1. I went out with lass once who worked as a travel agent and spoke with a perfect English accent. I heard her on the phone one day with her mum and struggled to understand her as she went in to a full on broad Scottish accent; very strange ๐Ÿ™‚

    Liked by 2 people

  2. Becky is a tad annoying not to mention rude. Who doesn’t offer to clean up after being invited to a meal with the parents? Or take some chocolates? She sounds a bit selfish to me.

    Liked by 1 person

    1. Spoiled a little by her parents, and not much experience of adult social skills. Most girlfriends (and boyfriends) have at least one niggling flaw. ๐Ÿ™‚
      Best wishes, Pete.

      Like

  3. (1) The elementary school teacher laughed out loud when young Frankie showed her the three-inch gap between his teeth.
    (2) Becky knows a grouchy Green Party activist who wrote a story about rising sea levels entitled “The Inch that Stole Isthmus.”
    (3a) “I was there at least three nights…” At one inch per night, the most Frankie can ever look forward to in Becky’s wardrobe is seven inches.
    (3b) However, Frankie might get one more inch out of the wardrobe if he tries this approach with Becky:
    โ™ฌHold me, love me
    Hold me, love me
    I ain’t got nothing but love, babe
    Eight days a week!โ™ฌ
    (4) Did Frankie ever stop to think that creeping out during the night to pee might creep out the neighbors? (They should put away their night goggles.)
    (5) Becky “didnโ€™t bring anything, like wine, or flowers.” She also didn’t bring any elbow grease.
    (6) “It was amazing what she managed to squeeze in to that short time…” But no more amazing than all the clothes Frankie was able to squeeze into the three-inch gap in Becky’s wardrobe.
    (7) “On the plane home, she told me she was going to start a blog” about the safety of industrial glue in the airline industry.
    (8a) According to the cowboy, who rode a gelding, it was a nightmare of a cattle drive with all those Herefords.
    (8b) His fellow cowboys, though, were merry men who got a kick out of shouting, “Git along, dogies!”
    (8c) All of them had to park their giddy-up at the end of the trail.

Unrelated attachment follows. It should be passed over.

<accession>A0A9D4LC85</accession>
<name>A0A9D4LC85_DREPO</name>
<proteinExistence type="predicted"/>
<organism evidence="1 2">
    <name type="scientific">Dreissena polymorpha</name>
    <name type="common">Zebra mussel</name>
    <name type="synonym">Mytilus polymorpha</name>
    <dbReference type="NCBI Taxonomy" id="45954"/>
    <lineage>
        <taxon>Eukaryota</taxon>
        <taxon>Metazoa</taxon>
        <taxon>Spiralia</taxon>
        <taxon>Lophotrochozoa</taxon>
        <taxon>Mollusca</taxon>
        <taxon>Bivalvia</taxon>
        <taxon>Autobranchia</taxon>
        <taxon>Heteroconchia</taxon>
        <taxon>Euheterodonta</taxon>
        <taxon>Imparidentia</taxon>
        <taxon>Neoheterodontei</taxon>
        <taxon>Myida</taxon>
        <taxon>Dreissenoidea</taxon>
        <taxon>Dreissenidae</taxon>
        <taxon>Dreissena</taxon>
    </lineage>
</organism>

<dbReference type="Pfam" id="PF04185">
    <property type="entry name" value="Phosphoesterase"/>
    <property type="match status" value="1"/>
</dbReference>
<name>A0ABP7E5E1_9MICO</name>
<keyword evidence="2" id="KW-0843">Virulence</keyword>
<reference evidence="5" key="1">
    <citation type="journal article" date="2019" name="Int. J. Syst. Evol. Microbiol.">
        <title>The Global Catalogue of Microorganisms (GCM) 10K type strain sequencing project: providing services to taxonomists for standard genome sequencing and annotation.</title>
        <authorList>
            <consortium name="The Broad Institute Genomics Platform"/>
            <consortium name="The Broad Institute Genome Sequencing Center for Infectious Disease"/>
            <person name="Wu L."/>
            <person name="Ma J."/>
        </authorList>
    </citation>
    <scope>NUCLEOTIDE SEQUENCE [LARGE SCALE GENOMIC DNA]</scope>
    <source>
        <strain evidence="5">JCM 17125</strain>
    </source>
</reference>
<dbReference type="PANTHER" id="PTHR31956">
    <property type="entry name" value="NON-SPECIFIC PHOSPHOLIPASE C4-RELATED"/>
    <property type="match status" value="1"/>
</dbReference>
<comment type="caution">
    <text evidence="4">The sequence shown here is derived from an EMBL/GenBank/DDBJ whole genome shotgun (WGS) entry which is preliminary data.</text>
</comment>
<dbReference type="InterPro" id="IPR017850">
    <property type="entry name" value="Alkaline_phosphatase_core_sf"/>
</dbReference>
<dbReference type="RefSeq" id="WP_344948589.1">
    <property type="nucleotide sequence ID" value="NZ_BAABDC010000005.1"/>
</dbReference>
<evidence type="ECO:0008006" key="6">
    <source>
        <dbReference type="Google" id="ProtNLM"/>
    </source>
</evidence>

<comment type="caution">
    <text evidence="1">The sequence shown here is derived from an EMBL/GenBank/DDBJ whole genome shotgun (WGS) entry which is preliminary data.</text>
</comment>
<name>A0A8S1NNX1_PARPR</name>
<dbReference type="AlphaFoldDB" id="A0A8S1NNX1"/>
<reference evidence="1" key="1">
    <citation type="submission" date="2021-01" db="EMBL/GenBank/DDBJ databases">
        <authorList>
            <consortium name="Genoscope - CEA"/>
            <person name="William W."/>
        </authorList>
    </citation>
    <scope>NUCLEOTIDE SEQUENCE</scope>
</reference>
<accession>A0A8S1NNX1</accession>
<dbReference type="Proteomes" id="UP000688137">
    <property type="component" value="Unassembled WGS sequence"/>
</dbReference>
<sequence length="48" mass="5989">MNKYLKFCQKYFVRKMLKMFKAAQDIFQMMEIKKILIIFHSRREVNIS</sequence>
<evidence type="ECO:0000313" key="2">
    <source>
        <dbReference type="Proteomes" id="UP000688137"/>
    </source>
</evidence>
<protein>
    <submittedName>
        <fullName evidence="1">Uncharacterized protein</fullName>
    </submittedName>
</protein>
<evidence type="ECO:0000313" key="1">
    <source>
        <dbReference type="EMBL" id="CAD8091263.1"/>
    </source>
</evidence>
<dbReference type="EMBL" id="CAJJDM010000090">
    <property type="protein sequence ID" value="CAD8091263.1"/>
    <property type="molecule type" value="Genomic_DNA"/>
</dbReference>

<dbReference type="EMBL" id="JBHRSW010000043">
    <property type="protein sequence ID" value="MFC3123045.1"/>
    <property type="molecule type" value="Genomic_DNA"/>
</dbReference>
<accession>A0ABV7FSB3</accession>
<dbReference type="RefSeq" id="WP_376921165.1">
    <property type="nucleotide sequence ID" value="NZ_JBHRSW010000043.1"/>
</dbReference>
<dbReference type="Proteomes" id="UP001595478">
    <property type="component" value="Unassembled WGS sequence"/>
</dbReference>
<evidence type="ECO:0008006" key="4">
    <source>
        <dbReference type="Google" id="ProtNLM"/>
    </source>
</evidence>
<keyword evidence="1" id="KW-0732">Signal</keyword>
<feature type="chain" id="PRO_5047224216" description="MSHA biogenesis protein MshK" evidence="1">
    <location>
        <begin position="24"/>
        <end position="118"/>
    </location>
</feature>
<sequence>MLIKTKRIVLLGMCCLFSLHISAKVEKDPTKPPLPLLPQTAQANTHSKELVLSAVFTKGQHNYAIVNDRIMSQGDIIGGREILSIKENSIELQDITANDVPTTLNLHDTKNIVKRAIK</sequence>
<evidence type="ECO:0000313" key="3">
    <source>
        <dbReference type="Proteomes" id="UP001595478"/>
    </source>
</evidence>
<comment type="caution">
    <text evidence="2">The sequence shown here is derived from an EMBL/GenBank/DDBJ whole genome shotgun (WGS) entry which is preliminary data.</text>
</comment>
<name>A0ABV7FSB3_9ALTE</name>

(9) My friend Eliot derived no happiness from his two-week holiday near Loch Ness. For one thing, the creature was untouchable.

    Liked by 1 person

  4. What a frightening prospect to have your daily life shared by someone else on a blog. Thank goodness my husband has never thought of that idea. And I am not familiar with “mare” as in “a mare of a ride.” Here we would say “a bear of a ride.”

    Liked by 1 person

    1. Thanks, John. Her choices were very similar to mine when I went to that city. ๐Ÿ™‚ Though both times I have never actually been inside the Sagrada. The queues were too long.
      Best wishes, Pete.

      Liked by 1 person

  5. I know it’s considered common, but I think you should at least offer to bring something and then offer to help with the clean up. But I’m a product of my upbringing on that. Otherwise, I like Becky very much.

    Liked by 1 person

  6. Beckyโ€™s parents remind me so much of the many here who are obsessed with their Irish heritage. Okay, I admit to being one of them. Well, maybe not obsessed, but because my grandfather immigrated from Ireland and I grew up listening to stories about the old country, Iโ€™ve always been fascinated by that part of my heritage. Anyway, sorry for rambling.

    Liked by 1 person

    1. No need to apologise. That is EXACTLY why I wrote this into the story. It irritates me, so irritates Frankie too! ๐Ÿ™‚ It would be like me walking around claiming to be Swedish or German. Nonsense!
      Best wishes, Pete.

      Liked by 1 person

    1. That used to drive me mad in London. People from vague Irish and Scottish backgrounds who hammered on about it all the time. That’s why I chose it to annoy Frankie in this story. ๐Ÿ™‚
      (Not so much with the Welsh though)
      Best wishes, Pete.

      Liked by 1 person

  7. Well done Pete, obviously you are serializing Becky to tie-in with your new movie ‘Becky’ now out in cinemas. Please reveal to me the secrets of your success – you dark horse, you ๐Ÿ˜‰๐Ÿ‘

    Liked by 1 person

    1. It would be a lightweight British rom-com, I assure you. Maybe I should contact Richard Curtis, and check if Colin Firth is available to play the Dad? ๐Ÿ™‚
      Cheers, Pete.

      Like